fbpx
+TALK

+TALK: JACEN ZHU

Karl Schmid speaks with adult star turned activist, Jacen Zhu.

The following is a transcript of the conversation between Karl Schmid and Jacen Zhu.

KARL

Welcome to +TALK on +LIFE where we are all about turning positive into a plus. My guest today… he is otherwise known as Undetectable Man. It’s Jacen Zhu!

JACEN

Hello. Nice to see you too. I’m so excited to be here. How are you?

KARL

I’m good. I’m jealous that you’ve got a fancy embroidered U=U top but I’ll take that up with senior management later on.

JACEN

Absolutely.

KARL

Listen, you’ve got a really interesting life and you’re doing some fantastic stuff. We’re going to get to Takedown Tina in a bit, because that’s a really, really important thing to talk about, but let’s talk about you and your diagnosis. I mean, you were diagnosed at 16 years old, right?

JACEN

Yes, I was. I was 2000, I believe it was July of 2005 I found out. I was 16 years old. Yeah, it was, it was either that, or, you know, a cancer diagnosis from my primary carer who was also my pediatrician at the time. I had a few swollen lymph nodes. And so she ran a couple of tests and at that time people were really dying of cancer. So, you know, HIV was just not on my radar. And, you know, I’m kind of grateful that I am diagnosed with being a person with HIV because, at that time frame, people were just dying from cancer. So, I mean, I probably wouldn’t be here today if I had cancer.

KARL

So it was a total, it was a total shock to you when you were given the diagnosis.

JACEN

Oh yeah, absolutely. Yeah, it was almost like a numbing feeling for sure. But you know, I’m a 16-year-old kid. I have so much boggled up in my mind. I’m not really processing what’s going on. It wasn’t until like later in life when I really like had the opportunity to really process what was going on and assess the real situation.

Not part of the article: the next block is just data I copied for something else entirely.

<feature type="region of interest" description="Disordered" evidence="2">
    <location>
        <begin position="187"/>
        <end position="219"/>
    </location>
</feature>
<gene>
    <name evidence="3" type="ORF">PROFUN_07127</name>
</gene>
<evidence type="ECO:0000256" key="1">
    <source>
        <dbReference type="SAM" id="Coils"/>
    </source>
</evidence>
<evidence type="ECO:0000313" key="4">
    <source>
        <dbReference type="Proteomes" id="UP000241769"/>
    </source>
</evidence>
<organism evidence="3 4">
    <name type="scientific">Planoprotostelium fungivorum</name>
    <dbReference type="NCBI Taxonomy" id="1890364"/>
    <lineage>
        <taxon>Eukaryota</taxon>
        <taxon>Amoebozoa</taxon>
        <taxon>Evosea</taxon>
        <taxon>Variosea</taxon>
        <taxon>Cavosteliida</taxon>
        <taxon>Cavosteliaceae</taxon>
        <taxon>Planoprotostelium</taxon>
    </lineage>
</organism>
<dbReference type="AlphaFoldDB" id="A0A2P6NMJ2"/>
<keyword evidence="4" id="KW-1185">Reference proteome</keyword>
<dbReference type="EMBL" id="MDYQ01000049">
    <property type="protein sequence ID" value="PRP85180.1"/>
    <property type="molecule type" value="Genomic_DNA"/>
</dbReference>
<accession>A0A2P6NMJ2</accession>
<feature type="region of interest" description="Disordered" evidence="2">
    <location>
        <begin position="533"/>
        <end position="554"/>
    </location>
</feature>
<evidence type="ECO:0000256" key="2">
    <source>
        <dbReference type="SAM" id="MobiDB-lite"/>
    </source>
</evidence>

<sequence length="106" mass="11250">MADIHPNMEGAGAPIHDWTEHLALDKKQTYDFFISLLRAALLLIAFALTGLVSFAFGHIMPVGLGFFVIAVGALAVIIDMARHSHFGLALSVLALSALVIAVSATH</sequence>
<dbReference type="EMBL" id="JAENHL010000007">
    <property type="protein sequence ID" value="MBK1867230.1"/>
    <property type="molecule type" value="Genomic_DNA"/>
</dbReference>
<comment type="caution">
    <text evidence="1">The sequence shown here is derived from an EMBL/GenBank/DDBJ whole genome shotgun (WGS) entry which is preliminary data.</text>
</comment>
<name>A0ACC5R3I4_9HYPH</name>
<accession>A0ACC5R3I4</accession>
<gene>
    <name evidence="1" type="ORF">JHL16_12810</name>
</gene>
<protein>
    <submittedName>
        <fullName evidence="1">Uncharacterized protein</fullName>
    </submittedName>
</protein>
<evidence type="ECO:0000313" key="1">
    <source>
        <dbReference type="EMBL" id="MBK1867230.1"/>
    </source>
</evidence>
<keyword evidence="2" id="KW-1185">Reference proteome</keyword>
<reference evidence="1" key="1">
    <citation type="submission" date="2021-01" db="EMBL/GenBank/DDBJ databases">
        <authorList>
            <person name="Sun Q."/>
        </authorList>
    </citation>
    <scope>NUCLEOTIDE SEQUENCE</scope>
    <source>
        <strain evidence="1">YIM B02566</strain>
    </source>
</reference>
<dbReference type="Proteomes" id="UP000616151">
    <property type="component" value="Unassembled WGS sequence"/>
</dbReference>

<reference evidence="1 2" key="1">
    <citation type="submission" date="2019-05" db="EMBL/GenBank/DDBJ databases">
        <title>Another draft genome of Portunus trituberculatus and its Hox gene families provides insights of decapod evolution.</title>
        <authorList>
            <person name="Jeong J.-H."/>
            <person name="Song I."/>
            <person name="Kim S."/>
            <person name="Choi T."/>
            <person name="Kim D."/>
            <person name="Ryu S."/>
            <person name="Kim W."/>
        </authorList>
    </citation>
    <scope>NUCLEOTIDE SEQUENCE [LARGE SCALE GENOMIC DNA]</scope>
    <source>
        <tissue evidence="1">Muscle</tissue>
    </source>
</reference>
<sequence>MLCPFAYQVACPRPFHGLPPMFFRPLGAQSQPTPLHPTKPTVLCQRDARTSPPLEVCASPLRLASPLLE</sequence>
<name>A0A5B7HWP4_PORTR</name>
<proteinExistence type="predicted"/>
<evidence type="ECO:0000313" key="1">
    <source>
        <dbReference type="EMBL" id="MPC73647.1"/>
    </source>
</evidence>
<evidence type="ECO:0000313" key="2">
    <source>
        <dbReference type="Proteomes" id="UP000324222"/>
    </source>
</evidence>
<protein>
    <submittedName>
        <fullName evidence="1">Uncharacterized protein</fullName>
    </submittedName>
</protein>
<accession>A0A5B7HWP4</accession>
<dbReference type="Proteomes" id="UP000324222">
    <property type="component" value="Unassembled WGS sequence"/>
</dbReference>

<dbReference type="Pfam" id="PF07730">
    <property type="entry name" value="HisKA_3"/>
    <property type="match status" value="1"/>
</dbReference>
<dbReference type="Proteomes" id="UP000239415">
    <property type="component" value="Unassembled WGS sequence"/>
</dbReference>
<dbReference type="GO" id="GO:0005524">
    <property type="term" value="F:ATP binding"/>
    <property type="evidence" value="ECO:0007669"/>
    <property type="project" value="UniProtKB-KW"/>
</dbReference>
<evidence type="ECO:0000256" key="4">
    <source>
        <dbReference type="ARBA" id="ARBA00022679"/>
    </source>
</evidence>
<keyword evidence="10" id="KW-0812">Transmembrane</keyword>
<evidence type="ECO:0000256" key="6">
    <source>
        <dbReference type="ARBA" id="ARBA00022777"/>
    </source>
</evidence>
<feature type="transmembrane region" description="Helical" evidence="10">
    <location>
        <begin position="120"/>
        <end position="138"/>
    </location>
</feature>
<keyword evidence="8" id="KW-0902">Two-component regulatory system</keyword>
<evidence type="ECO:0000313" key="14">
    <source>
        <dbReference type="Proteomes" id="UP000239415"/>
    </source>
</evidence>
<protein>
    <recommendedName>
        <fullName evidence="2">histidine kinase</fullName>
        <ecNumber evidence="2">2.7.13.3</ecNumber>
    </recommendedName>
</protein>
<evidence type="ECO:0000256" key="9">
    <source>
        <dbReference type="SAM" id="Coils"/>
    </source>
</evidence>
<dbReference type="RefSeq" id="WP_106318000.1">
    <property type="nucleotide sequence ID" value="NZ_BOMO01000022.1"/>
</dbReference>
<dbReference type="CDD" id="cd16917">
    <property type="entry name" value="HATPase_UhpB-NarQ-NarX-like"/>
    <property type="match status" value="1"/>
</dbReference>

KARL

You know, we hear a lot, I say it all the time. I think anyone who’s living with HIV makes it a mission to say to people, HIV is not a death sentence. It’s really not, but you’re very vocal about this. When did this advocacy for you come about?

JACEN

You know, I feel it’s sorta like in my journey being a person with HIV I’ve always been advocating at some level. You know, even if it’s like kind of having these one-on-one discussions with my friends, getting them to understand a little bit better, you know, how it is being a person living with HIV versus like, you know, stigma-using words such as dirty and clean to really refer to people living with HIV. When I really became grounded in the work of advocacy was when I started with PrEP Squad DC, which was on their PrEP Campaign. And so it really gave me an opportunity to really own my story and my narrative, to be like, Hey, you know what? There are a lot of like, you know, Black and brown boys out there are queer, you know, non-binary humans out there who, you know, are living with HIV. And really it is, I felt that it was a call to action to really just stand up and be authentic about, you know, being a person with HIV. And being someone who had been in the adult industry too, because, you know, we feel as though that people who do, you know, sex work, can’t be, you know, people who are living with HIV, and that’s just not true at all. So I really wanted to break a lot of barriers and stigma moving forward.

KARL

Well, there’s a whole lot of stigma associated with being a sex worker or being in adult entertainment, but I want to go back to a second, you’re 16 years old and you get that news. How do you react to it? And how did you get from that moment to where we are today?

JACEN